Citation. Press-Enterprise Co. v. Superior Court, 478 U.S. 1, 106 S. Ct. 2735, 92 L. Ed. 2d 1, 54 U.S.L.W. 4869, 13 Media L. Rep. 1001 (U.S. June 30, 1986)
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Brief Fact Summary.
Press-Enterprise Co. sought release of a transcript of a murder trial.
Synopsis of Rule of Law.
“If the interest asserted is the right of the accused to a fair trial, the preliminary hearing shall be closed only if specific findings are made demonstrating that first, there is a substantial probability that the defendant’s right to a fair trial will be prejudiced by publicity that closure would prevent and, second, reasonable alternatives to closure cannot adequately protect the defendant’s free trial rights.”
Nurse Robert Diaz was charged with 12 counts of murder. The State of California moved to exclude the public from the proceedings, which was granted. After the hearing, petitioner Press-Enterprise Company asked that a transcript be released. Initially, the Magistrate refused. The State subsequently moved for release of the transcript, and the petitioner joined. The Superior Court held there was “a reasonable likelihood that release of all or any part of the transcript might prejudice the defendant’s right to a fair and impartial trial.” Petitioner filed a preemptory writ of mandate. Diaz waived his right to a jury trial, and the Superior Court released the transcript.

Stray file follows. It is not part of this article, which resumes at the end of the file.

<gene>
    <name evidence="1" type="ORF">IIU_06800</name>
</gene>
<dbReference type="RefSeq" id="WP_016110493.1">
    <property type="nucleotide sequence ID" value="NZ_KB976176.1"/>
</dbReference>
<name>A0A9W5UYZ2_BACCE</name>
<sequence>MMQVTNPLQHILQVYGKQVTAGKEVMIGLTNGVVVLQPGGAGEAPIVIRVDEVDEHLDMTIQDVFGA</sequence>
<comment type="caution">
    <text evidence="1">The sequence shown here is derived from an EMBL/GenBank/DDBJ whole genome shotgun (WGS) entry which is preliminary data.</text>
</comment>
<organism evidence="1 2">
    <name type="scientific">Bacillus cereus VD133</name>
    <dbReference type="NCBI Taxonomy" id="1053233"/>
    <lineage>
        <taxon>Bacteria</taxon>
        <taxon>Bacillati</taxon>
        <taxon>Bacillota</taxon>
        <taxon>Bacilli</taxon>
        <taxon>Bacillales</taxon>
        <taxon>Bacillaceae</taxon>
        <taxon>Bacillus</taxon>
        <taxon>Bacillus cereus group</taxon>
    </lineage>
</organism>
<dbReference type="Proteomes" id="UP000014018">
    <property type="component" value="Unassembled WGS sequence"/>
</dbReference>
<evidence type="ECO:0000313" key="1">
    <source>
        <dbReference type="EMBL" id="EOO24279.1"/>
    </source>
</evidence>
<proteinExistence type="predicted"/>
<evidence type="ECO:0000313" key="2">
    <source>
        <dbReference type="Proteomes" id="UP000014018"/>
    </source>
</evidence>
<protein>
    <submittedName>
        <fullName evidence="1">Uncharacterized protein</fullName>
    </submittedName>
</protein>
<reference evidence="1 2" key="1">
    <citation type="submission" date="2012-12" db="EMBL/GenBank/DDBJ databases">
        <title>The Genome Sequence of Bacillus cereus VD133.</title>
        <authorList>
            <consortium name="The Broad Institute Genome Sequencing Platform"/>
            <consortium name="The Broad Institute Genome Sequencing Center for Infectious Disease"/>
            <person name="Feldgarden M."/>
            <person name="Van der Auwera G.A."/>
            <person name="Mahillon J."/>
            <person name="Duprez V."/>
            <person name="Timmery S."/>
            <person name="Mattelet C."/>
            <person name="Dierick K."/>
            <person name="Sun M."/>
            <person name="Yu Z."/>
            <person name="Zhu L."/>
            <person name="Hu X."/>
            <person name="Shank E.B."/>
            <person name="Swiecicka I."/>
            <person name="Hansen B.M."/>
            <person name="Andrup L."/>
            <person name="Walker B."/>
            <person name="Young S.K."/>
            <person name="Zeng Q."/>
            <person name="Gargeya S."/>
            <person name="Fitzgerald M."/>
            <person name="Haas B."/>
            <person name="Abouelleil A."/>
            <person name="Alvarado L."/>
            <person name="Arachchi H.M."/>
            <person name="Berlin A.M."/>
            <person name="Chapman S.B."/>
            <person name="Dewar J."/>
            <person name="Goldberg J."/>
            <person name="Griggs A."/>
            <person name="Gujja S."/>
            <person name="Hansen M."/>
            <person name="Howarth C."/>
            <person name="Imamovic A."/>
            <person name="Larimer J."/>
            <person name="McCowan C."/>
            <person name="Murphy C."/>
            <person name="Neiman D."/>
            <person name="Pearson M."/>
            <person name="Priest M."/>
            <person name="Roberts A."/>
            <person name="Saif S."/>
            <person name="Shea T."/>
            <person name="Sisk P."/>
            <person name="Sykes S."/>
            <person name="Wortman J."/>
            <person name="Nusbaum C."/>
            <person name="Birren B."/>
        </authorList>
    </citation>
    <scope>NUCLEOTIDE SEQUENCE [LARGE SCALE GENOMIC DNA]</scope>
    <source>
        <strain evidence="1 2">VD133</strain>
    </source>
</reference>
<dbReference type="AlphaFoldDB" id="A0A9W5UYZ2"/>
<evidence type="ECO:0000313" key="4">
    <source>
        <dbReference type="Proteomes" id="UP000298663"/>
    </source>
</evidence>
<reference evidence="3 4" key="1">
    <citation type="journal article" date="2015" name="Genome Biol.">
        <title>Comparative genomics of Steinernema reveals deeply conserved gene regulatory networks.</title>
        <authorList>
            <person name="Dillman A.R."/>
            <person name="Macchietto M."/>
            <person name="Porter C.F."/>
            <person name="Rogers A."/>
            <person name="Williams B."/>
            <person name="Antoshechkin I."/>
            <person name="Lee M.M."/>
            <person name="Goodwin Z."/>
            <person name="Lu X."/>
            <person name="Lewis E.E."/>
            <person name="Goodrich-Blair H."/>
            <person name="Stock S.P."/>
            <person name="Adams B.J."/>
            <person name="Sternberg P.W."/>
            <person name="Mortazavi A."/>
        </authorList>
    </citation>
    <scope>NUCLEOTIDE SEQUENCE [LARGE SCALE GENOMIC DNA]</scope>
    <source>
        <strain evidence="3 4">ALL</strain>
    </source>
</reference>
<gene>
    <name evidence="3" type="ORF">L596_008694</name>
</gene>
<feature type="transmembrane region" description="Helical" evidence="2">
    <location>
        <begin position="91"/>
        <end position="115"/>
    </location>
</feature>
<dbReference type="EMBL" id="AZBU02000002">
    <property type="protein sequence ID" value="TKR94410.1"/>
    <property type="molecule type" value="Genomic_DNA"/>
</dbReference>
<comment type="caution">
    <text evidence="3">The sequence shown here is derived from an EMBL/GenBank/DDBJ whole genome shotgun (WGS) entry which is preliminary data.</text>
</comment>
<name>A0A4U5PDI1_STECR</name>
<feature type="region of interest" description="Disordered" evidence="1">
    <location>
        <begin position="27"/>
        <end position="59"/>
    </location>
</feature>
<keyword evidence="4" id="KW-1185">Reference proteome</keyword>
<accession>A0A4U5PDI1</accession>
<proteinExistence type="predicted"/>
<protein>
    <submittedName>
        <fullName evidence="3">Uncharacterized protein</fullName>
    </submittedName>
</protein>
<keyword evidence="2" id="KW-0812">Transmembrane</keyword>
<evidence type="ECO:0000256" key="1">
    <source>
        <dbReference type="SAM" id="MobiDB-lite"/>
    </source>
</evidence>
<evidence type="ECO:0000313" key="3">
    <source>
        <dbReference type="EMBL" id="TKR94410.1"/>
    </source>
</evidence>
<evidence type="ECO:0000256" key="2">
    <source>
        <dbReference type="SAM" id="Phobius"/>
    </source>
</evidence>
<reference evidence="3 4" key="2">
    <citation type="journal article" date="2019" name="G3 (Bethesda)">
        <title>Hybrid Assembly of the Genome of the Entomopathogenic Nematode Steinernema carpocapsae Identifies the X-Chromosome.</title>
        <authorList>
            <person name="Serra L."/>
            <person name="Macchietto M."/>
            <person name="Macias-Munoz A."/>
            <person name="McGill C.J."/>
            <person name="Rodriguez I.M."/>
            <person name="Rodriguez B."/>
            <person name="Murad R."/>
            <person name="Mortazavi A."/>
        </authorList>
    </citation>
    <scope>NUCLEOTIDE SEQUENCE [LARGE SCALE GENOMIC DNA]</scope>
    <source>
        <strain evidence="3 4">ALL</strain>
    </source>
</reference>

“[W]hether petitioner has a First Amendment right of access to transcripts of a preliminary hearing growing out of a criminal prosecution.”
Yes. The California Supreme Court had decided that “the primary right [of the defendant] is the right to a fair trial and that the public’s right of access must give way when there is conflict.” The United States Supreme Court did not agree. In this case, because the defendant had requested a closed preliminary hearing, “the right asserted.